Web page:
Following the recent European Court Of Justice ruling in which Google must respect an individual’s right to be forgotten, we looked into what this right means for South Africans.

Below is a summary of your right to be forgotten in terms of South African legislation. It is important to note that South African law does not explicitly recognise a general right to be forgotten, but some laws dealing with privacy, access to information and freedom of speech implicitly recognise the right.

Please forget me

The Constitution

The Constitution contains general rights to dignity and privacy. Privacy rights can be limited by rights to freedom of expression and access to information.

POPI

The Act states that personal information may only be stored or used if it is:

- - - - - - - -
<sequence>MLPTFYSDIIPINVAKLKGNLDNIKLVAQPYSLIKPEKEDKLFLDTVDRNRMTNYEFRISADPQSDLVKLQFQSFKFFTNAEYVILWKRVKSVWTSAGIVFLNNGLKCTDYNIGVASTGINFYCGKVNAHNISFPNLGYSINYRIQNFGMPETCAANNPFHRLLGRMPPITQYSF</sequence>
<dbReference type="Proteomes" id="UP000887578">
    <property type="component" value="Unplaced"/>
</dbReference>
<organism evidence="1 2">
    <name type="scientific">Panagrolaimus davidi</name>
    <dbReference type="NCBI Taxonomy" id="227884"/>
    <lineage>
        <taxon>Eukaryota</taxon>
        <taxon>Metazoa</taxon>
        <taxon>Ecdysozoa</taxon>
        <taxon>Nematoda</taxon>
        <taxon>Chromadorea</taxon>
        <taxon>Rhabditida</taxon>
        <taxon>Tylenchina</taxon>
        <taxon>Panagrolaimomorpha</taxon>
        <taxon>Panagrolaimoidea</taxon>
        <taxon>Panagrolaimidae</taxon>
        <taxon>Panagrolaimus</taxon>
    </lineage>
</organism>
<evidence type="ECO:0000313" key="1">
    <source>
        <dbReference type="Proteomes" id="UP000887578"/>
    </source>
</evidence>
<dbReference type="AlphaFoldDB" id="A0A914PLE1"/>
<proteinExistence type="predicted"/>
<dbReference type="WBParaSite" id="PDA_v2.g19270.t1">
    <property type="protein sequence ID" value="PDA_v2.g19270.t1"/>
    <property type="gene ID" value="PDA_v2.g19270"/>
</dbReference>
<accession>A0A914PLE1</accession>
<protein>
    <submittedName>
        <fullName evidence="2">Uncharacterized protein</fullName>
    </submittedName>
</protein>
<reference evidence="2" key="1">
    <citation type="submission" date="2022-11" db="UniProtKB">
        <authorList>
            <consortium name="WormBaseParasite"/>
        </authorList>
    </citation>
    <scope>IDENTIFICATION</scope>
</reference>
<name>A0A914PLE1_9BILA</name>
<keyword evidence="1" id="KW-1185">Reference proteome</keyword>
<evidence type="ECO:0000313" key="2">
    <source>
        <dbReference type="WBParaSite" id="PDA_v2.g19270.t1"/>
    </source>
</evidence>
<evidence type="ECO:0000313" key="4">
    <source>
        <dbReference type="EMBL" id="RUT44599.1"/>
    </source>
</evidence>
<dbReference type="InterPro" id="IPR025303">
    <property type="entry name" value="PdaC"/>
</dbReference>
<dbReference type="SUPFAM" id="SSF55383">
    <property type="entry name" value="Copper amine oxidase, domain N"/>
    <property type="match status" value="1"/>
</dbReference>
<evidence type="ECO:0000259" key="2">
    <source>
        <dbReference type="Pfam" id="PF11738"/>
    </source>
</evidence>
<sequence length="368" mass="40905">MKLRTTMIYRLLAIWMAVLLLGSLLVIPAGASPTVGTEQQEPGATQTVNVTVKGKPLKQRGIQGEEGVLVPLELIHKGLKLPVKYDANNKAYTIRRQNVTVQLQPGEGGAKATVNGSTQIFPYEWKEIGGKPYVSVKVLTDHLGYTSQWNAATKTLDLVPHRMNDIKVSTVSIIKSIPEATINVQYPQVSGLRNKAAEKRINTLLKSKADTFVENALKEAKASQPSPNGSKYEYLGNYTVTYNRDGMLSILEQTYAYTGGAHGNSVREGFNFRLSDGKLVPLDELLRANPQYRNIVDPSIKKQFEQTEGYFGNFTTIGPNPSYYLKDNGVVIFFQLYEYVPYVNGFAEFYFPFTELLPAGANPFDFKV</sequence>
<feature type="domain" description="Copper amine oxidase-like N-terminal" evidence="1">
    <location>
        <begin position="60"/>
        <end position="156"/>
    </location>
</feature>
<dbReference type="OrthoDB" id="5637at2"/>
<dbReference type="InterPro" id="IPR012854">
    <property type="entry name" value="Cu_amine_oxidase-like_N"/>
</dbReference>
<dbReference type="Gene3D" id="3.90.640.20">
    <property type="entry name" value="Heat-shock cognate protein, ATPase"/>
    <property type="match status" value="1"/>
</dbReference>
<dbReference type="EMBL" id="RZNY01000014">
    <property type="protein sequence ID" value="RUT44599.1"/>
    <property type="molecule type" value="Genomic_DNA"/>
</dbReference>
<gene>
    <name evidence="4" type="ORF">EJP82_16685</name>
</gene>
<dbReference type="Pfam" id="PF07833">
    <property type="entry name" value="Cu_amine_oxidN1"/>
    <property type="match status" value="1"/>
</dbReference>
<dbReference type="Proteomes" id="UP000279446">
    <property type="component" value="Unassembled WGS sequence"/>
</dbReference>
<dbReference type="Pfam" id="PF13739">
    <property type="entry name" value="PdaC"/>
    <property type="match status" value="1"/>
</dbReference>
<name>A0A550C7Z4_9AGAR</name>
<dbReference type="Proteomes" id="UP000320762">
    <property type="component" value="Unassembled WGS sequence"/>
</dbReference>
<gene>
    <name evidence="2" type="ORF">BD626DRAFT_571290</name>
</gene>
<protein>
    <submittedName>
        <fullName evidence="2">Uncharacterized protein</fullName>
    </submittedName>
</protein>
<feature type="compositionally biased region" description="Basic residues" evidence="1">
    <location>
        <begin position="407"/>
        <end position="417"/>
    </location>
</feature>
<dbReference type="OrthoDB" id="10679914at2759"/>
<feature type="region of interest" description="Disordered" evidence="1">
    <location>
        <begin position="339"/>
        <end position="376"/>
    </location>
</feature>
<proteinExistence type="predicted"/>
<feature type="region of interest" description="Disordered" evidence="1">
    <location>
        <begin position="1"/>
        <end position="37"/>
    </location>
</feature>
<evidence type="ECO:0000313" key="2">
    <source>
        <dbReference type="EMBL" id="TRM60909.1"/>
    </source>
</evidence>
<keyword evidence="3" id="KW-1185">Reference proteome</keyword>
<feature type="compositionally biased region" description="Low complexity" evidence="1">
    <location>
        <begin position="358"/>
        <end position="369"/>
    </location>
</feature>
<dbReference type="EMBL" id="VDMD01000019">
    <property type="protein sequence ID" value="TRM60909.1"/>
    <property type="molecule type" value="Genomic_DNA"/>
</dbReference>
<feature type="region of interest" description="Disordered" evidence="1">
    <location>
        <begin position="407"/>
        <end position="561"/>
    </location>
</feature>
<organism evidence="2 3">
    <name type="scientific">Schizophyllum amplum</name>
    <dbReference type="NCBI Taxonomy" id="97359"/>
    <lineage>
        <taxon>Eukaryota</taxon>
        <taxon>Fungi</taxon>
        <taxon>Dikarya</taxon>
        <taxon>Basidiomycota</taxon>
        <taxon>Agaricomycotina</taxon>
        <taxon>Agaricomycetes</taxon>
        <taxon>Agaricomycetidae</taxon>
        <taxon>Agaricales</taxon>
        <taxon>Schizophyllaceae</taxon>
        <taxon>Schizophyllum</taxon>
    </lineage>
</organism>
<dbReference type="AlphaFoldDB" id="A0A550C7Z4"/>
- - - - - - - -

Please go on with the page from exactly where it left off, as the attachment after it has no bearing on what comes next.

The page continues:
• adequate,
  • relevant and
  • not excessive in relation to its purpose.

Personal information cannot normally be kept longer than necessary, and outdated, incomplete, misleading or inaccurate data must also be corrected or deleted.

The Consumer Protection Act

The Act gives rights to consumers to put their names and contact details on a pre-emptive ‘do-not-contact’ direct marketing register, such as the Direct Marketing Association’s ‘opt-out’ register.

The National Credit Act

Credit providers are required to destroy certain credit-related information after the relevant retention period (the general rule is that the smaller the debt, the sooner the information must be destroyed).

The Electronic Communications and Transactions Act

The act provides for a procedure where you can, by way of a take-down notification, demand that information service providers remove or disable access to ‘unlawful’ activity or content.